“So the picture we got back at Endurance, with a sulfate-rich dune field and lots of acidic groundwater, seems to apply here as well…several kilometers to the south,” Squyres added. “This was a big, long-lived dune field and there was lots of water here.”
Was it an ambiguous comment on Steve S's part, or does "sulfate-rich all the way down" mean that there no trace of the hematite rich blueberry bathtub ring?

Steve
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Stu
post Dec 29 2006, 07:16 AM
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Wow... Just gone online after getting up and found half a dozen lovely emails from people who read my Space.com piece, telling me how much the rovers, and their epic treks, mean to them too... Quite moving actually; sometimes it's easy to think that only us here at UMSF - or other such sites and online meeting places - "get it" about how amazing Spirit and Opportunity are, and only we "get it" about how beautiful their pictures are... but Out There, in the wide world, there must be literally millions of people who don't have online presences like us, who don't sign up for forums like this, who go through life day by day without sitting at monitors for hours drooling over hot-off-the-press pictures of Gusev or Meridiani, but are following the missions in their own way, and are just as moved as we are by each new landscape.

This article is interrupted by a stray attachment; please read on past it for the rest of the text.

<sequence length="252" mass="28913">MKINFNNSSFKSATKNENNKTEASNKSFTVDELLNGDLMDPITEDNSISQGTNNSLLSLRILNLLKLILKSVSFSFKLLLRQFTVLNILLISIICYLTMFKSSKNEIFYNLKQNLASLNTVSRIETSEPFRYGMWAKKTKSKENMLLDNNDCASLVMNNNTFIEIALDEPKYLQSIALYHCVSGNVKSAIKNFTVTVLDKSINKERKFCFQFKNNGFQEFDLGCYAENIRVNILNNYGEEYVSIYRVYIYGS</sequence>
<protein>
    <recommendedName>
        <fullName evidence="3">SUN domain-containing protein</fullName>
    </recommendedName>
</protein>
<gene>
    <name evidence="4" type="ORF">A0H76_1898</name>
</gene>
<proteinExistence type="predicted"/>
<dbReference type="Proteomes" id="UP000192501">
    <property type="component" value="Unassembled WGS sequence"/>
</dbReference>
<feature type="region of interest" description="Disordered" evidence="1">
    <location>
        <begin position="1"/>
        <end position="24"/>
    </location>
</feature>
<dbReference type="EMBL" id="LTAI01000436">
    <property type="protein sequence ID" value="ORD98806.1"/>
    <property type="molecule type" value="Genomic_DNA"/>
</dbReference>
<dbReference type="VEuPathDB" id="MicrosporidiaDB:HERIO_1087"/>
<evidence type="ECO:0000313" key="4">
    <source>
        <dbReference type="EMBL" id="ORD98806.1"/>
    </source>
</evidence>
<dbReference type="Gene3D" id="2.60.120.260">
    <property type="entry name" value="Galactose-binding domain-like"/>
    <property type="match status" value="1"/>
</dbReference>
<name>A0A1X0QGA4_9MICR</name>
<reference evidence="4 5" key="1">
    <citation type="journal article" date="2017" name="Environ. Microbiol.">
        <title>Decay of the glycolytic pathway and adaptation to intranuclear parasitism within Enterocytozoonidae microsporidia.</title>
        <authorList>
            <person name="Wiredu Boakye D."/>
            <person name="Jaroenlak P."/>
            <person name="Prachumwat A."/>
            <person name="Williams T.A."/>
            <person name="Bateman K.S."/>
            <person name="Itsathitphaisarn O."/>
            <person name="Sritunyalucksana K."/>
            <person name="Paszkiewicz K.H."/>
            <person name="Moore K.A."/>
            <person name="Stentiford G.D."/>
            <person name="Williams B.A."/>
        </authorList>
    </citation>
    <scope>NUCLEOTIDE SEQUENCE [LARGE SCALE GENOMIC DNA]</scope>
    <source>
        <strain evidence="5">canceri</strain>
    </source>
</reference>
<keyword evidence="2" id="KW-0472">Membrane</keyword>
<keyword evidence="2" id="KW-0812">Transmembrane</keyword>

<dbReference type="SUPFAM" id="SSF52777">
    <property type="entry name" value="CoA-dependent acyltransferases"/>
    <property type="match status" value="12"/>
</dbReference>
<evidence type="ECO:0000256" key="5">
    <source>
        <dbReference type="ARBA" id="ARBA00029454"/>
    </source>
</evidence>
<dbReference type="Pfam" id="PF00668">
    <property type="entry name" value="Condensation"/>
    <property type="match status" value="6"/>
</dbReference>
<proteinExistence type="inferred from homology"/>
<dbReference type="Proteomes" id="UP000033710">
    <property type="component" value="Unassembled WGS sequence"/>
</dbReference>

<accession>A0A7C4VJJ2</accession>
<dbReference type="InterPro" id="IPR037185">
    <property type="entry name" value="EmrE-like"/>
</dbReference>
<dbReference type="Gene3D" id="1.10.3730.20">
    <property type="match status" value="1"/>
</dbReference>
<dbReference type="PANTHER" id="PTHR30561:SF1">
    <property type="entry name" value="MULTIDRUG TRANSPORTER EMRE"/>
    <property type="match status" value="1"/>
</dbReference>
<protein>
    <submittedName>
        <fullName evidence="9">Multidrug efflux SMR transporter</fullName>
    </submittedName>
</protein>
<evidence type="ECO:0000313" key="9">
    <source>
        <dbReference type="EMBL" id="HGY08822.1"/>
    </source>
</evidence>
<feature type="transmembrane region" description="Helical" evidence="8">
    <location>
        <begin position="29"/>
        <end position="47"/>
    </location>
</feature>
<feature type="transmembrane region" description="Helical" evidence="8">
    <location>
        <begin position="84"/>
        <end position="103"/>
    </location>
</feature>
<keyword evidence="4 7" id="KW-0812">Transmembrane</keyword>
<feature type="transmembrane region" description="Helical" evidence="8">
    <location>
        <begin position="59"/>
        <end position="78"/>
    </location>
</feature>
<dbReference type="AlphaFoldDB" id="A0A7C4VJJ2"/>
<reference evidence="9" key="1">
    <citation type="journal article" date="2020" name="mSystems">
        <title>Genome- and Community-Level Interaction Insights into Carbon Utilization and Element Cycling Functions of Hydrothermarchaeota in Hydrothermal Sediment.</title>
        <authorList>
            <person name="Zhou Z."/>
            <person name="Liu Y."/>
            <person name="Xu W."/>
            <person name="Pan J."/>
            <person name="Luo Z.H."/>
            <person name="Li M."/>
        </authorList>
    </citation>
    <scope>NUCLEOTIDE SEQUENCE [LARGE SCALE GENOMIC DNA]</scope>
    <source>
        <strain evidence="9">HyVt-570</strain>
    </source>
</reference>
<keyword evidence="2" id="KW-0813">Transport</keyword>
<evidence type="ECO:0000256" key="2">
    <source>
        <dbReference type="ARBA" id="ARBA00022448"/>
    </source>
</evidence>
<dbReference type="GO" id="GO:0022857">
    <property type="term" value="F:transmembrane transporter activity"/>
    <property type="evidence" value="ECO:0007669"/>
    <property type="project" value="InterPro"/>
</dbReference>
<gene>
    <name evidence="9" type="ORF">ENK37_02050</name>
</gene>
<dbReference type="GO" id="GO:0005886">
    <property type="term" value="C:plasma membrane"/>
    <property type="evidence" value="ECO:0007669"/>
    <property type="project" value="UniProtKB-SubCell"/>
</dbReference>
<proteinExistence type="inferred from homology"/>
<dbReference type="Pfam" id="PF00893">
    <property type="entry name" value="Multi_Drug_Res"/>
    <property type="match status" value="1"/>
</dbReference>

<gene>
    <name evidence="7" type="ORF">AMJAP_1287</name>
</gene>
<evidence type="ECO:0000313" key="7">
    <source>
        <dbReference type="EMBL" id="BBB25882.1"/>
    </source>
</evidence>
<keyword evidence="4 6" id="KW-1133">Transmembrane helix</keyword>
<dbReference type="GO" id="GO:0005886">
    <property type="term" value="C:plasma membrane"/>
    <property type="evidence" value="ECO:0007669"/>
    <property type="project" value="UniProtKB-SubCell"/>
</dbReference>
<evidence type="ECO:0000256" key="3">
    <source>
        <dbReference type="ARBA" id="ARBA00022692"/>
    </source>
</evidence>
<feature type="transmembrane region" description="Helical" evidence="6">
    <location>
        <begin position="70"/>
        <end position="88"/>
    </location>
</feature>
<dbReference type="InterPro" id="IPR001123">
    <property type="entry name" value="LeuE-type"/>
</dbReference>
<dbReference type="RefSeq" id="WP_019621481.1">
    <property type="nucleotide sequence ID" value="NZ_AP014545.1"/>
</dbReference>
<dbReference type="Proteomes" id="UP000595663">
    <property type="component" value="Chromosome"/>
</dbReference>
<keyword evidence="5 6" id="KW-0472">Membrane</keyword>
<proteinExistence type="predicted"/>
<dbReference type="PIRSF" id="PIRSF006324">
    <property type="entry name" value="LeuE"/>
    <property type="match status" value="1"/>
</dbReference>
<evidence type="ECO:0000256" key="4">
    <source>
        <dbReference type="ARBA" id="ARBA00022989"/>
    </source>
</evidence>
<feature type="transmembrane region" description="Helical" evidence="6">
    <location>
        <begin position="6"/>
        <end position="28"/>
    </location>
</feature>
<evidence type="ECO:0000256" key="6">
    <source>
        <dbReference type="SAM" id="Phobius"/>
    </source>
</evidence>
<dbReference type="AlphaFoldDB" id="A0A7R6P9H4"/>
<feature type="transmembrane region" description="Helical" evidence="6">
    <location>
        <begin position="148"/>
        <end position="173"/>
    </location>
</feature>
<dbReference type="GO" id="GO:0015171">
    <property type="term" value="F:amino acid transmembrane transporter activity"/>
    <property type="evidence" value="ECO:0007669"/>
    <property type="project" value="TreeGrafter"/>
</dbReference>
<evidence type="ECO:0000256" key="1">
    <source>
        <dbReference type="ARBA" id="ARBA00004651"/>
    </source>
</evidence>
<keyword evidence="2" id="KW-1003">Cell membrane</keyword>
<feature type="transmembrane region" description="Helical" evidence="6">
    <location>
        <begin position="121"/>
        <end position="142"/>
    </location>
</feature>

We're part of something bigger now, I think. Spirit and Opportunity have entered our culture, and not just the scientific culture either. People are proud of them, excited by them, even afraid for them, dreading the day they die and this incredible adventure ends. When there are men and women and children on Mars, I have no doubt whatsoever that they will reverently re-trace the routes of Spirit's and Opportunity's treks like terrestrial tourists and historians follow the Oregon Trail today, stopping along the way to have their pictures taken at the outcrops, Ratted rocks and viewpoints we're seeing on our monitors today. I wish I could be one of them, but hey, we got to see these places first, and the martians will be envious of us for being the ones who walked with Spirit and Oppy all those years ago...

Keep going guys, keep going... smile.gif


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MarsIsImportant
post Dec 29 2006, 08:05 AM
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Stu, a lot of people may simply follow the story in bits and pieces. Some may lurk around various sites without joining.